Brought to book

Having children offers the ideal opportunity to revisit some of our favourite childhood memories. For many, this means dipping into beloved stories that settled us into bedtime, and later paved the way to reading alone. I fondly recall curling up with Ladybird books, and tales by the Brothers Grimm. My reading material was largely from this side of the pond – Dr Seuss passed me by, and I was amazed to read Where the Wild Things Are last week, only to find it was written in the 1960s. How on earth did I miss it?

Topsy and Tim was a firm favourite of mine, as were many, many Enid Blyton stories, including The Faraway Tree and The Wishing Chair. Oh, to be able to wish oneself to a magical, distant place and have your own furniture transport you there.

I saw a Wishing Chair compendium in a local charity shop a few weeks ago, and almost bought it until I noticed the character Chinky, who appears on almost every page. Like Blyton’s golliwogs, this character never offended me as a child, and I could never understand what the fuss was about. Now that I have a daughter of Chinese heritage, the idea of a slanty-eyed elf with such an obvious moniker sticks in my throat somewhat. I left the book on the shelf with some regret for my lost innocence.

But there are plenty of new books out there to enjoy. I now make a beeline for the kids’ section at Waterstones. My last purchases were Hairy MacLary and Zachary Quack, and I Love My Mummy (which encourages devotion for one’s mama by describing how animals care for their babies). In them I found an innovative use of language and an awareness of characters that I felt would provide a spark for my daughter’s imagination.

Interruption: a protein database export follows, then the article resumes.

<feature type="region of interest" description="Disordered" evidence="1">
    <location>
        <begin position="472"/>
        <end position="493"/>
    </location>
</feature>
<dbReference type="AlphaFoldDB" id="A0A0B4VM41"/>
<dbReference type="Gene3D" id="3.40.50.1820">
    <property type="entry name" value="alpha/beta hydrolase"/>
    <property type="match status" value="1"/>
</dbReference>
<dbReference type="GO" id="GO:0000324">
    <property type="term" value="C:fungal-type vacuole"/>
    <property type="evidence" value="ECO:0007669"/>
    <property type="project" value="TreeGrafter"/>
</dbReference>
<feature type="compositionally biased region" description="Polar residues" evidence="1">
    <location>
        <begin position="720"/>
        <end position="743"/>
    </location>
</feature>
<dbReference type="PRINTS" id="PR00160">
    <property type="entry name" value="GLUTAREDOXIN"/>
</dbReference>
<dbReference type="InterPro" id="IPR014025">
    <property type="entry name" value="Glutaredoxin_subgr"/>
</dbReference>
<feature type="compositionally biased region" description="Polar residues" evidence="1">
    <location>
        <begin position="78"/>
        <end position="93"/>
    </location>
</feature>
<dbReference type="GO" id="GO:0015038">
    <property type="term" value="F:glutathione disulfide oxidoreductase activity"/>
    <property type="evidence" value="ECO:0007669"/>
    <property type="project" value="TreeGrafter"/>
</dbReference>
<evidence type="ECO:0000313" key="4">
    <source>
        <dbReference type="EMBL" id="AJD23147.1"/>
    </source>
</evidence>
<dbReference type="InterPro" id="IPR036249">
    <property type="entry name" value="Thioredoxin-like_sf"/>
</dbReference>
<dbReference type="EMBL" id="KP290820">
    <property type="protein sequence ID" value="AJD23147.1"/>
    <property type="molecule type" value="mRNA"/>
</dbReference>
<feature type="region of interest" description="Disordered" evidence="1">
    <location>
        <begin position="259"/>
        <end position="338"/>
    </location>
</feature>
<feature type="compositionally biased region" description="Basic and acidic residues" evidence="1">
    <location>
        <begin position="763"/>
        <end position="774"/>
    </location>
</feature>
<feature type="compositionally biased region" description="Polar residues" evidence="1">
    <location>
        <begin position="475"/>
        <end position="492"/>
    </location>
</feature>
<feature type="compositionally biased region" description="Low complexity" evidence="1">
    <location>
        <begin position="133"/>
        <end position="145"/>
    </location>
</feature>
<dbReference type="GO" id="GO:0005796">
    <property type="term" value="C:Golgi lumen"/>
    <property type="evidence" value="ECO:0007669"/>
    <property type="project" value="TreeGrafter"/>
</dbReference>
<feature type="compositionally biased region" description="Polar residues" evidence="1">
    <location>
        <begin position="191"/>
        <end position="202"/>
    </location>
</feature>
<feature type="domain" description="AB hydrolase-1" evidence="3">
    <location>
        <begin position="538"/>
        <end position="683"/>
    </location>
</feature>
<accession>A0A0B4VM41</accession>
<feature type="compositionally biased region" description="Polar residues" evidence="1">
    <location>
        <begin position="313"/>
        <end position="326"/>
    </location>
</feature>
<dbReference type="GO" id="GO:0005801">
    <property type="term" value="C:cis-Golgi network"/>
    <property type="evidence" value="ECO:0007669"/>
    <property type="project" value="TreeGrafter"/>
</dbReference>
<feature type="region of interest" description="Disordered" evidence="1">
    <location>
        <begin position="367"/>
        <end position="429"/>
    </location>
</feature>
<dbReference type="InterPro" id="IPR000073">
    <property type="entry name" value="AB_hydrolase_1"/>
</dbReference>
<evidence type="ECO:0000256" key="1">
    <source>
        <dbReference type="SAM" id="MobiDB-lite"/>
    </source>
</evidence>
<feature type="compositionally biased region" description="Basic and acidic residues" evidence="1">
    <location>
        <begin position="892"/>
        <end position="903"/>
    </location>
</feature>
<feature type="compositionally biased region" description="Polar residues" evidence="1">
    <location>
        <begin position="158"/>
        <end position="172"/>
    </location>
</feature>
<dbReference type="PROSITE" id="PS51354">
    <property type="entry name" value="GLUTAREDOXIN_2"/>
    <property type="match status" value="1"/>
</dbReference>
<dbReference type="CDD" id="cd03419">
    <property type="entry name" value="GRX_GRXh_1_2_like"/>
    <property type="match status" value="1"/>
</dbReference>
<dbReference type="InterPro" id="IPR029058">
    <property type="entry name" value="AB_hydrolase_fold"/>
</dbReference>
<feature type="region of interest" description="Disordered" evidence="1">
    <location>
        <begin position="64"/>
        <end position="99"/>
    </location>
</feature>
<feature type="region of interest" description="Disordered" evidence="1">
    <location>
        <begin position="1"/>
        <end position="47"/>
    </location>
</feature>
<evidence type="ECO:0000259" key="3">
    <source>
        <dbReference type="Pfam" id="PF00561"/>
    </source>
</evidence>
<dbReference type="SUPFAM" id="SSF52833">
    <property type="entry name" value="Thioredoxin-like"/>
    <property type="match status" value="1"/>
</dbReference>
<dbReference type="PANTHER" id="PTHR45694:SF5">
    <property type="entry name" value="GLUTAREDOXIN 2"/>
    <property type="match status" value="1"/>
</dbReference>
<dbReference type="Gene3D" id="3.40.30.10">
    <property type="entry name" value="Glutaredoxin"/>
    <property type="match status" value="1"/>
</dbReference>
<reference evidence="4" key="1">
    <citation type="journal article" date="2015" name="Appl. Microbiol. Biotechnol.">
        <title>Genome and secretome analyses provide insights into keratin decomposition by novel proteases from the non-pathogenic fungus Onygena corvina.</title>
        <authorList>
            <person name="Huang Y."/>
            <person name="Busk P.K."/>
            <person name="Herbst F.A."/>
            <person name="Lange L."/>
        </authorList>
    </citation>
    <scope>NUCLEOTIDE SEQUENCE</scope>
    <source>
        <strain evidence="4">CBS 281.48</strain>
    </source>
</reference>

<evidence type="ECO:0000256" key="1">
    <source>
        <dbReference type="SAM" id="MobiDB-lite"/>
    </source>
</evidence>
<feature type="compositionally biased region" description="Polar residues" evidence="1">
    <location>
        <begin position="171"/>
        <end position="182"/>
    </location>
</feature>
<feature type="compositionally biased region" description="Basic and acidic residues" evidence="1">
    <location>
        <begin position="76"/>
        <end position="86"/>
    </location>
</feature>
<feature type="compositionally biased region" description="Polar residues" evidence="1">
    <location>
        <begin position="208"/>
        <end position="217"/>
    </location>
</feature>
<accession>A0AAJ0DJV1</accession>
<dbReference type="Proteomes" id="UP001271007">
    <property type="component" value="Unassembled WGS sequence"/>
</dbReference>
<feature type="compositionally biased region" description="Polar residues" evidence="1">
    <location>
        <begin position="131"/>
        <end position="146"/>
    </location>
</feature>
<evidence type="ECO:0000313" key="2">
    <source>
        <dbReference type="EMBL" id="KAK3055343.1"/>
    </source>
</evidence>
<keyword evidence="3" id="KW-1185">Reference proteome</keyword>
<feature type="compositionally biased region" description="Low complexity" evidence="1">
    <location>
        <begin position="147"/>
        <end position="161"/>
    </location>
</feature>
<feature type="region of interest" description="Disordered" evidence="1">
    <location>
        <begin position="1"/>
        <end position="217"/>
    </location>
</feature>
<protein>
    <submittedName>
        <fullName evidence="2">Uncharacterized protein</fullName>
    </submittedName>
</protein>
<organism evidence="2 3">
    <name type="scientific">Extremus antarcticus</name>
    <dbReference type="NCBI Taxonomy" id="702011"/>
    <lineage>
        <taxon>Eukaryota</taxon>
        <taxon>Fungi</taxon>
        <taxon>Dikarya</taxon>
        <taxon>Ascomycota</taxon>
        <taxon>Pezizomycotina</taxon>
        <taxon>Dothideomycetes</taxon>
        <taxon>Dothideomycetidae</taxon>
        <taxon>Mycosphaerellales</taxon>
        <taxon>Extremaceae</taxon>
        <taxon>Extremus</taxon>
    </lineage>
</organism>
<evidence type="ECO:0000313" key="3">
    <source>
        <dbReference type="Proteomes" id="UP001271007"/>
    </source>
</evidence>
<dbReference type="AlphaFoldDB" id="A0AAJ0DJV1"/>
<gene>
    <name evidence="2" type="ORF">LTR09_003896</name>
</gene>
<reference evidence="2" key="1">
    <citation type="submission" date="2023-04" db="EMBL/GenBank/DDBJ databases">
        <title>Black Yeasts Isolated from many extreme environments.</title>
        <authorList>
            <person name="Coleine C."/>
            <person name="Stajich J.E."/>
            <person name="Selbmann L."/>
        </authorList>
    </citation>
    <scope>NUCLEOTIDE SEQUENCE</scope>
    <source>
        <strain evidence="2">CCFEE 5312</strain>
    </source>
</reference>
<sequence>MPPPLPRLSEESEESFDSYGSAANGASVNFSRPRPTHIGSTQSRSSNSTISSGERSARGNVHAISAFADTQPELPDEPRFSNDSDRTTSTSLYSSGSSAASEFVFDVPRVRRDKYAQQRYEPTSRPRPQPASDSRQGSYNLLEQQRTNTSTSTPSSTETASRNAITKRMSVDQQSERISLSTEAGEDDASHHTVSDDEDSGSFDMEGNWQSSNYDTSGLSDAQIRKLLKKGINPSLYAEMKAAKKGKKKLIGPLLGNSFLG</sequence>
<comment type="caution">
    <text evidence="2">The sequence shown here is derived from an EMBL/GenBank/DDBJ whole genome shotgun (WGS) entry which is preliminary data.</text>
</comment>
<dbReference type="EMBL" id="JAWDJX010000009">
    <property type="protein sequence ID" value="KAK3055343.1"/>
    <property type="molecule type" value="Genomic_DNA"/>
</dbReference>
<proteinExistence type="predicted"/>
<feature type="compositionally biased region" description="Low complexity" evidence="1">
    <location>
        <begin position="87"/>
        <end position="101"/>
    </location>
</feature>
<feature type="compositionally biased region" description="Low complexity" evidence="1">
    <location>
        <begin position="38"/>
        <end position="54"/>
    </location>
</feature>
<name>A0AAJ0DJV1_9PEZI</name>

They also tugged at my own heart-strings – I Love My Mummy bring a particularly unsubtle example. The books needed to be as much fun for me to read as they will be for Daughter to listen to, with the ability to withstand endless readings without turning my brain to mush.

Daughter may be too young to focus on books right now, but I hope she’ll enjoy the sound of words, the colourful pictures and the gradual unfolding of each story. Already she is reaching out to touch the pages – the finger puppet book “Little Penguin” is a favourite.

Therein, for me, lies a key argument against e-books. Call me a Luddite, but I really hope they don’t take over the world of literature as some predict. There’s something so satisfying about turning a page to reveal the denouement of a story. Even the smell and feel of the paper suggest the promise of delicious adventures in the way that a back-lit screen never could.

I look forward to the day when my daughter can actually turn the pages herself, and read her stories to me. In the meantime, if you’re looking for some classics to buy little ones for Christmas, here are the favourites offered up by Facebook friends:

1. Wibbly Pig by Mick Inkpen

2. Tyrannosaurus Drip by Julia Donaldson and David Roberts

3. The Gruffalo by Julia Donaldson and Axel Scheffler

4. The Tiger Who Came to Tea by Judith Kerr

5. Hairy MacLary from Donaldson’s Dairy by Lynley Dodd

6. The Hungry Caterpillar by Eric Carle

7. We’re Going on a Bear Hunt by Michael Rosen

8. Each Peach Pear Plum by Jean and Allen Ahlberg

9. That’s Not My Puppy/Dinosaur/Tiger…

10. Anything by Robert Munsch

11. Sometimes I Like to Curl Up in a Ball by Vicki Churchill and Charles Fuge


About kirstienewton

Editor of Cornwall Today magazine, and excited new mum
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2 Responses to Brought to book

  1. Flowerpot says:

    Oh I agree – give me a proper book any time. My mother’s old hardback books formed my childhood – Paddington Bear, Susanna and the Mounties and a whole load never seen now. She’s still got them though…

  2. Pete Cross says:

    Spot on Kirstie. Let’s not forget the illustrated book was supposed to be dying 15 years ago with the advent of the CD Rom. It didn’t happen. Re. e-books, I’m sure masses of tekky types will embrace them, at least for fiction, but not everyone. I worked recently on DK’s huge new title, “The Natural History Book”. I can’t believe any digital experience will be comparable to leafing through the pages of a well illustrated/printed traditional book like that.
    FYI, the favourite Donaldson/Scheffler title in this house is Stick Man, and it’s got a lovely Christmassy ending.

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